Thursday, January 24, 2019

Russian Icons Displayed at St Peter’s Basilica

St Peter’s Basilica is currently hosting a really splendid show of artworks from Russia, entitled “Pilgrimage of Russian Art”, a combination of icons, including some fairly famous ones, and paintings from the mid-19th to early 20th centuries. A large portion of the artworks, especially the icons, come from the Tretyakov Gallery in Moscow, founded by Pavel Tretyakov (1832-98), a Russian businessman, in the mid-1850s; having amassed a very sizeable collection, he donated it to the city in 1892. (It has now expanded to 130,000 pieces, housed in several different buildings. In the descriptions below, I will only note the current home of the item if it is not from the Tretyakov.) The icons are mostly from the 16th and 17th centuries, some even older, and are therefore displayed, of course, behind protective glass, which does not make for optimal photography; tomorrow, I will post some of the more recent paintings on religious subject matters. The show runs until February 16th, and is free of charge, in the Braccio Carlo Magno, next to the basilica. (Mon., Tues., Thurs. Fri. 9:30-5:30, Wed. 1:30-5:30, Sat. 10-5.)

“In Thee All Creation Rejoices”, second half of the 16th century. This icon is based on the hymn to the Virgin Mary sung during the celebration of the Divine Liturgy of St Basil: “In Thee rejoiceth all creation, that art full of grace, the host of Angels, and the race of men; o hallowed temple, and rational paradise, glory of virgins, from whom God was incarnate, and born as a child, who was our God before the ages; for He made Thy womb a throne, and Thy body broader than the heavens! In Thee rejoiceth all creation, that art full of grace.”
Mother of God of Vladimir, Moscow, first half of the 16th century. (The Byzantine prototype from which this is motif is taken, made in Constantinople ca. 1130, is one of the most revered icons in all of Russia, now also displayed at the Tretyakov Gallery.)
The Last Judgment, Novgorod, second half of the 16th century. The Gospel of the Last Judgment, Matthew 25, 31-46, is read on Meatfare Sunday, the second Sunday before the beginning of Lent (Sexagesima in the Roman Rite.)
St George Slaying the Dragon, 16th century
The Vision of Eulogius, 1565-96; from the Monastery of the Presentation in Solvychegodsk. Eulogius was priest who, according to a traditional story, during the all-night vigil in church beheld a vision of angels who distributed to each monk a reward that expressed his degree of perfection in the ascetic life; the purpose of the icon is to encourage the distracted and lazy. In the middle of the lower part, Ss Sergei of Radonezh and Cyril of Belozersk, two of the great monastic founders of northern Russia, adore the Body of Christ in a chalice on the altar. The three cupolas of the church symbolize the Trinity; on the left, a monk rings bells mounted in a tower; on the right, another knocks a block of wood called a semantron with a hammer to call the monks to prayer, which is still done in many Eastern monasteries to this day.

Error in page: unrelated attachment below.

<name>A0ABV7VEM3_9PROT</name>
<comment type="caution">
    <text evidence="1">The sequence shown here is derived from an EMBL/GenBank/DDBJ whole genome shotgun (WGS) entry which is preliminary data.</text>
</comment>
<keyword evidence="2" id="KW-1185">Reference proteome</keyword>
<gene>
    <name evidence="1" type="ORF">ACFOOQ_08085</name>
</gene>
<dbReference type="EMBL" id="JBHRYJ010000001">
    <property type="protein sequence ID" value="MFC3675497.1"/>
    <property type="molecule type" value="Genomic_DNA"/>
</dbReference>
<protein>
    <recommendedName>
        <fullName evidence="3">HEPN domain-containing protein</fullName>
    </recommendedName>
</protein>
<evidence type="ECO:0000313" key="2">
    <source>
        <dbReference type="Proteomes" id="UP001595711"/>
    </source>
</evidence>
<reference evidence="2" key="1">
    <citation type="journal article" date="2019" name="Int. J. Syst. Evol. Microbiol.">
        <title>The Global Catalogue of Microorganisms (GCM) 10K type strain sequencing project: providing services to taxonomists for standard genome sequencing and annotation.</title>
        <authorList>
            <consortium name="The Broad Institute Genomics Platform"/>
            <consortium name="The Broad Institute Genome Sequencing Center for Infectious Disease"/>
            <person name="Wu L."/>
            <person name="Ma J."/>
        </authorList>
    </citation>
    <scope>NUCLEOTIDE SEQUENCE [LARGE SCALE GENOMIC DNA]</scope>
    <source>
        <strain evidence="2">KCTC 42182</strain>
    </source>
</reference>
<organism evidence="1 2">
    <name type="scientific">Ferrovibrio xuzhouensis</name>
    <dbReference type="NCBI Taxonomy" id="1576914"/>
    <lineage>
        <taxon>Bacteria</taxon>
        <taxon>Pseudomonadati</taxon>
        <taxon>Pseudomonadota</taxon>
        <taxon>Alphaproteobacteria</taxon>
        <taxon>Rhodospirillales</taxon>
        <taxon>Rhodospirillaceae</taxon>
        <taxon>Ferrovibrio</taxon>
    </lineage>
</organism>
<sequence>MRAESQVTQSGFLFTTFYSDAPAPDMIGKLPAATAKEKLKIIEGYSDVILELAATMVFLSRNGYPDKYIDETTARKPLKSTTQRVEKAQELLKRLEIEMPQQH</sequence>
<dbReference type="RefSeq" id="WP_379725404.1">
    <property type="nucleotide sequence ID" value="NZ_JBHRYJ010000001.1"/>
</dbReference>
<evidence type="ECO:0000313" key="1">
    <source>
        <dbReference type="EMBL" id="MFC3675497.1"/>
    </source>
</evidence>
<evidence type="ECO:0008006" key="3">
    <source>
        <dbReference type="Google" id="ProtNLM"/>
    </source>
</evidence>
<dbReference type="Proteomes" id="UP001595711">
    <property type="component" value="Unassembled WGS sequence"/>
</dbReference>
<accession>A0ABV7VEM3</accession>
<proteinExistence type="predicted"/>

The reception of the icon of the Mother of God of Vladimir; Moscow, mid-late 17th century.
St John the Evangelist; northern Russia, mid-16 century. St John is called “the Theologian” in the Byzantine tradition; this representation of him with his hand on his mouth indicates that he was able to apprehend the divinity of Christ only through silence.
Mother of God of Kykkos (Kykkotissa), by Simon Ushakov, 1668, from the Kremlin Armory. 
The Savior “Not made by hands” (Acheiropoita), or Holy Mandylion, Novgorod, 16th century.
The Mandylion, and “Do Not Weep for Me, Mother”, 17th century. The motif in the lower part is named for the hymn of the Virgin Mary sung at the Divine Liturgy of St Basil on Holy Saturday: “Weep not over me, Mother, as Thou beholdest me in the tomb, Thy Son whom Thou didst conceive in the womb without seed; for I shall rise and be glorified, and as God, shall unceasingly exalt in glory them that magnify Thee in faith and love.”
The Holy Trinity Appearing to Abraham, by Kyril Ulanov, 1690, from the Regional Museum of Ustyuzhna. (The Tretyakov Gallery is the home to the single most famous example of this motif, by Andrei Rubliev.)
The Transfiguration, Novgorod, 15th century.
The Myrrh-Bearing Women at the Tomb, Novgorod, 16th century. A well-known hymn from Orthros of Holy Saturday says, “The angel stood by the tomb and cried to the myrrh-bearing women, ‘Myrrh is fitting for the dead, but Christ has been shown free from corruption.’ ” On the second Sunday after Easter, which is dedicated to them, this is expanded with the addition of the words, ‘But cry out, the Lord is risen, offering great mercy to the world.’
Another version of the appearance of the Holy Trinity to Abraham, central Russia, second half of the 16th century.
The Nativity, Suzdal, end of the 15th or beginning of the 16th century.
The Baptism of Christ, second half of the 16th century.
The Holy Trinity, by Paisius, 1484-5, from the Andrei Rubliev Central Museum of Ancient Russian Culture and Art.
Christ Enthoned, with the Mother of God and St John the Baptist (Deesis), Novgorod, 15th century.
The Crucifixion, by Dionysius, Moscow 1500
Christ in Prison, a rare example of Russian religious statuary; 18th century, from the area of Perm, (State Art Gallery of Perm).

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